The Magura Cave
Prehistoric Paintings Dating Back to 10,000 BC
Brought to you by Beogradac.com
The Magura (or Magurata) Cave is situated near the village of Rabisha, 25 km northwest of the town of Belogradchik, and 35 km away from the town of Vidin on the Danube. The formation of the Magura Cave began something like 15 million years ago and it is hollowed out in the Rabisha hill (461 meters above sea level). It is a small monocline, which is part of the Belogradchik anticline. The cave is predominantly built up of Low Cretaceous, thick-layered (up to 140 meters) white, china-like limestone. The Magura cave is one of the largest caves in Bulgaria and the total length of its galleries exceeds 2,500 meters. It consists of one main gallery, pointing southeast – northwest and three side branches. The cave halls are enormous in size, the main gallery is over 700 meters long, more than 50 meters wide and over 20 meters high. The cave has several entrances. The largest one is situated on the south slope of the hill. This is an old cavern that is 2,80 meters high and 6 m wide. Another entrance (at present an exit) – Vratach, that is northeast of the basis of the hill, is a dangerous place for crossing. For convenience of the visitors a direct tunnel is made. The main galleries of the Magura Cave are: The Triumph Hall, The Bat Gallery, The Hall of the Stalactons, The Art Gallery, The Hall of the Fallen Pine, The Hall of the Poplar, The Throne Hall, The Ceremonial Hall, The Corridor of the Fiords.
The cave’s main attractions are its formations – stalactites, stalagmites, stalactones, cave pearls, and “cave-milk”. Some of them are impressive both with their beauty and size – The Big Stalactone is over 20 meters high and has a diameter of 4 meters at its base; The Fallen Pine is the biggest stalagmite in the Bulgarian caves explored till now. It is over 11 meters long and has a diameter of 6 meters at its base. One of the most interesting formations is the so called “cave-milk”. The process of calcium precipitation through different periods of development of the same place is rarely observed. The “cave-milk” is a soften colloidal mass, solidified at later period into different formations.
The first signs of human presence in the cave date back to 12,000 years. The Triumph Hall was dwelled by humans at about the Early Stone Age and Bronze Age. In the cave were found bones of animals (bear, horse, ox), deer horns, stone tools such as knives and spikes, bracelets, and pottery (clay cups, plates, utensils for food). Six layers of settlements were distinguished in the Triumph Hall – from the Early Bronze Age (3,000 BC) till the Early Iron Age (XII-IX ages BC). The dwellings were built on wooden piles. They were made of intertwined rods, plastered up with clay, mixed with straw. The rock shelter served as roof. In each of the dwellings they were a vaulted clay furnace, dumping ground for embers and ash, and small, mobile millstones. The tools were made of stone and antler. The pottery is astonishingly smooth for that time. It is made of quite purified clay. The ceramic is decorated with stamped designs: fluting, ellipses and lines. The cave also hosts a small museum were the artifacts found inside the cave are exposed to the public.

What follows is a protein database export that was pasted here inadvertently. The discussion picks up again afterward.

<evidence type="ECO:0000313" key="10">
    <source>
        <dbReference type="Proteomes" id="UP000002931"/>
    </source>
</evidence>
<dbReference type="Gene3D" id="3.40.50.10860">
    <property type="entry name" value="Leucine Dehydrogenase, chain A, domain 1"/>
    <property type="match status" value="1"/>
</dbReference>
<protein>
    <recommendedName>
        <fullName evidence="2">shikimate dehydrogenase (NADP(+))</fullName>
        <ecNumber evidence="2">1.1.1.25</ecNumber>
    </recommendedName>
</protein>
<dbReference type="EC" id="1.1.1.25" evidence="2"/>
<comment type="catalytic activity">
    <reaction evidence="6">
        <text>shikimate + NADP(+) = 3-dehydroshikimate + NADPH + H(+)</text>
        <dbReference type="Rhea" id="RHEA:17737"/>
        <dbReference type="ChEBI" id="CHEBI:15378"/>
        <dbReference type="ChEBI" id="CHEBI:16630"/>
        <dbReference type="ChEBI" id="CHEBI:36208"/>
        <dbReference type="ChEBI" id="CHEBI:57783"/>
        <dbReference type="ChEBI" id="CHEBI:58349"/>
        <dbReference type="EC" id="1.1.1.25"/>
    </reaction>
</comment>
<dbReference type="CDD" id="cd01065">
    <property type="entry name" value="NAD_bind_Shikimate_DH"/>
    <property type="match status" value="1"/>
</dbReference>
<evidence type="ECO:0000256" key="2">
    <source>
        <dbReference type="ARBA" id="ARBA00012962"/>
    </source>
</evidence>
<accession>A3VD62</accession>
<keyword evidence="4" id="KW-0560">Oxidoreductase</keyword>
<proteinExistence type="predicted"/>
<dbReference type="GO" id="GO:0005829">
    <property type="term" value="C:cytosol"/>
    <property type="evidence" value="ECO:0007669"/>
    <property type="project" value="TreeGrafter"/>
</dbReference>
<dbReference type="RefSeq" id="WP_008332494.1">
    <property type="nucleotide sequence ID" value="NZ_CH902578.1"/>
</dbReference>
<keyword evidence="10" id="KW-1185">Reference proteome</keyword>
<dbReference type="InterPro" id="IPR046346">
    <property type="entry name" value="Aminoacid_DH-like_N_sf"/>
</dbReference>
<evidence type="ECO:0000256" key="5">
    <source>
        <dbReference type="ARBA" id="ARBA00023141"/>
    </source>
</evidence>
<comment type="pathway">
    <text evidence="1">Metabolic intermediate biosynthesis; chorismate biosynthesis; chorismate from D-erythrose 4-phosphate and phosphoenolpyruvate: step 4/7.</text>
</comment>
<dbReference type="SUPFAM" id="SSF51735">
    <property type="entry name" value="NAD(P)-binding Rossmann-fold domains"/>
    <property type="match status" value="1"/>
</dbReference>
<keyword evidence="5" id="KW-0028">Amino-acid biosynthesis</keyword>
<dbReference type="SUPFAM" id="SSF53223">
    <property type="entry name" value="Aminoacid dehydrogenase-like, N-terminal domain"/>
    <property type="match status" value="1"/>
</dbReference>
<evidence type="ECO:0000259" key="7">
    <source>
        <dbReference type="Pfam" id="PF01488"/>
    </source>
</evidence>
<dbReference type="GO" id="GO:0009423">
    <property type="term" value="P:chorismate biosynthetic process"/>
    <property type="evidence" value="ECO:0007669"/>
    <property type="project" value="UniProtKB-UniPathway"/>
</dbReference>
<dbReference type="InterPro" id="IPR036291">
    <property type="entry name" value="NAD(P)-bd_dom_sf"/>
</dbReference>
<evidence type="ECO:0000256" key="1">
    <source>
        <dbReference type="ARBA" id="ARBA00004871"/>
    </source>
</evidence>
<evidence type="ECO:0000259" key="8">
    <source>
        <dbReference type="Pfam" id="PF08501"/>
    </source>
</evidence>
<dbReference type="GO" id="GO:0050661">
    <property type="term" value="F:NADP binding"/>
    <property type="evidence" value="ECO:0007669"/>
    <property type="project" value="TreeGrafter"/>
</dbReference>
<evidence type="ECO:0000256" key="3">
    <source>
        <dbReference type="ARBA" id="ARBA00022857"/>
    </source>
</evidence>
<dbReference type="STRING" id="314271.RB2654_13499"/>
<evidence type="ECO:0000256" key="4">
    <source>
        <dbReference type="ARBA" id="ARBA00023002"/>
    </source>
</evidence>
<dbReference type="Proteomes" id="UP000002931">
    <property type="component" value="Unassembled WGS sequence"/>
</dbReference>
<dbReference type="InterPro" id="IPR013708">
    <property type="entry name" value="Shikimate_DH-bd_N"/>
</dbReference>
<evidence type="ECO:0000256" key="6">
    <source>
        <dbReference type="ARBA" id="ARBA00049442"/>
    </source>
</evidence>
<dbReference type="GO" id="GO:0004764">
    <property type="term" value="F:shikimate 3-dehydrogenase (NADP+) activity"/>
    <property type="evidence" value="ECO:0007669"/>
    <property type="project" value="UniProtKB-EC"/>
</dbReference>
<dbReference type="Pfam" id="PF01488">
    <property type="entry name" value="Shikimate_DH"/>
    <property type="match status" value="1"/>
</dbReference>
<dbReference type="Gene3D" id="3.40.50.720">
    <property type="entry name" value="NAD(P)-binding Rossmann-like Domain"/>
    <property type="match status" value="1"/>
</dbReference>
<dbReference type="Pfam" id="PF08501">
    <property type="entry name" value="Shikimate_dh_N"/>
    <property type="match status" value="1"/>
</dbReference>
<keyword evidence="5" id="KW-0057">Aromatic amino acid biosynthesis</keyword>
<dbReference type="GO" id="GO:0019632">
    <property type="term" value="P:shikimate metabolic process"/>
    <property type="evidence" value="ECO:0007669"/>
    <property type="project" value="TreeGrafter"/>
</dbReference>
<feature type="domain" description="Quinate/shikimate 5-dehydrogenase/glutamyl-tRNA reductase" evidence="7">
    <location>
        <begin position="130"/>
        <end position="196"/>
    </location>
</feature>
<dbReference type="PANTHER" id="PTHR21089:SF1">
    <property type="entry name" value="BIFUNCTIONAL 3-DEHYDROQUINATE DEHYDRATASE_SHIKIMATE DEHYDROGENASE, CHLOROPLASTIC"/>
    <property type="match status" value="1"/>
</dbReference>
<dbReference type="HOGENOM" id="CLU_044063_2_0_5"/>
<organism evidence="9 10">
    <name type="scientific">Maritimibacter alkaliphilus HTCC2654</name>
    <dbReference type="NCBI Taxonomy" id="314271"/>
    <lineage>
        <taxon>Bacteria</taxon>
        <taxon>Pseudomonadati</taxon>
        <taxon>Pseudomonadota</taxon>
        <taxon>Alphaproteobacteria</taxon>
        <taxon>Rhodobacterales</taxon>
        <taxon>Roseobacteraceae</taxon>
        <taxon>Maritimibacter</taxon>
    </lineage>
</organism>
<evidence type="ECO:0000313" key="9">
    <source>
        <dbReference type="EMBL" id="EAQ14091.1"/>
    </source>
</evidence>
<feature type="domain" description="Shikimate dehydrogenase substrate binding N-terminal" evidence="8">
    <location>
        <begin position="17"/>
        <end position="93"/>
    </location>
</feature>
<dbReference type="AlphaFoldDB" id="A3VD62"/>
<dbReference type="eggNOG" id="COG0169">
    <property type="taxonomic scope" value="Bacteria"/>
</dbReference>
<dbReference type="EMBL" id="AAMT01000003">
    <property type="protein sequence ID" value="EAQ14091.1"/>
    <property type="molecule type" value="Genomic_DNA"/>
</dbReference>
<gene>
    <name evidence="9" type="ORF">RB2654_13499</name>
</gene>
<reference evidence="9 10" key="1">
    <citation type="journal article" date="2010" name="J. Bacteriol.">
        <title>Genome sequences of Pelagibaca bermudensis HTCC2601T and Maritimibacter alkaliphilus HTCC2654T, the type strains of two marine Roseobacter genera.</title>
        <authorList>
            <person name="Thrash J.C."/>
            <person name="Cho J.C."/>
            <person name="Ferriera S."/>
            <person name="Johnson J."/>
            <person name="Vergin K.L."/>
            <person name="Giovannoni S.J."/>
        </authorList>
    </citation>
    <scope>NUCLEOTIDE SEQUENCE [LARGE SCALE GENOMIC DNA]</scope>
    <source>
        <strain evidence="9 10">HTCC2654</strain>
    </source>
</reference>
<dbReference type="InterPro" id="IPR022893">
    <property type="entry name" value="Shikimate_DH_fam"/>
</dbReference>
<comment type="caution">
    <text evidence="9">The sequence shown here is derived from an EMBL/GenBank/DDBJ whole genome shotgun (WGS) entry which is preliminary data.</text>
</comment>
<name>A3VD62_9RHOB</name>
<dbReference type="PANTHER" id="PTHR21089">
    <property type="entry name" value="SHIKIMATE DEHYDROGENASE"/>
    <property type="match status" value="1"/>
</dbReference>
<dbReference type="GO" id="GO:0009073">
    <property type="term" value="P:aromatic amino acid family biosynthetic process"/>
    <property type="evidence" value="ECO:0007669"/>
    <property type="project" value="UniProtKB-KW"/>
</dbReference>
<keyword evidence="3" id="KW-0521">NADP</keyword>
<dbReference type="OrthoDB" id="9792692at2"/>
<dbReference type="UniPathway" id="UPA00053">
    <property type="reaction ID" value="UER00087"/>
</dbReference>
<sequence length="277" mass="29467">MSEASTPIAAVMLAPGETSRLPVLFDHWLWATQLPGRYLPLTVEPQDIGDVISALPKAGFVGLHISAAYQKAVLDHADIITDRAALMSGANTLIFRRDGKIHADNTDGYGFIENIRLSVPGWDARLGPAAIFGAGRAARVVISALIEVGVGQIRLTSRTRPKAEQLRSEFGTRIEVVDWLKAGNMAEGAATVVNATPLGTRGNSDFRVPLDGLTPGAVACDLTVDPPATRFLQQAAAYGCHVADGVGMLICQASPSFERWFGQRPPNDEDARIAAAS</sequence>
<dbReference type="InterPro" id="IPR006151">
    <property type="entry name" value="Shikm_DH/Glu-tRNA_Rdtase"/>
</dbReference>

Unique cave paintings can also be seen in the cave. They are few hundred of them. They are painted with bat guano (bat excrement) and come from different epochs: from the Epipaleolithic Period (10,000 B.C.), till the Early Bronze Age. The paintings represent religious and hunting scenes, numerical information: dancing female and male figures, two-headed female images, hunters, animals, stars, tools, plants. Of particular interest is the solar calendar from the Late Eneolithic Age, with additions made, during the Early Bronze Age. It represents a frieze in the rocky surface of the Sanctuary Hall. It has symbols for 366 days – this is a striking similarity to the Gregorian calendar, which has almost the same number of days. The discrepancy of one day between the two calendars is explained with the later introduction of the leap year for practical reasons. The solar calendar marks significant astronomical events: the spring and autumn equinoxes, the summer and winter solstices, etc. It doesn’t show subdivision of into approximately equal units (i.e. the months in the contemporary calendar), but registers important astronomical events. The numerical information is represented by series of parallel and zigzag lines, V-shaped signs and chess patterns. Images of people and animals are used.
The prehistoric paintings of the Magura Cave are in analogy with those of other famous cultural centers in Italy, France, the Iberian peninsula and Middle Asia, and they undoubtedly represent one of the jewels of prehistoric rock art in Eastern Europe.
Related Articles: Cave "Magurata" Renovated with EUR 400 000 from EEA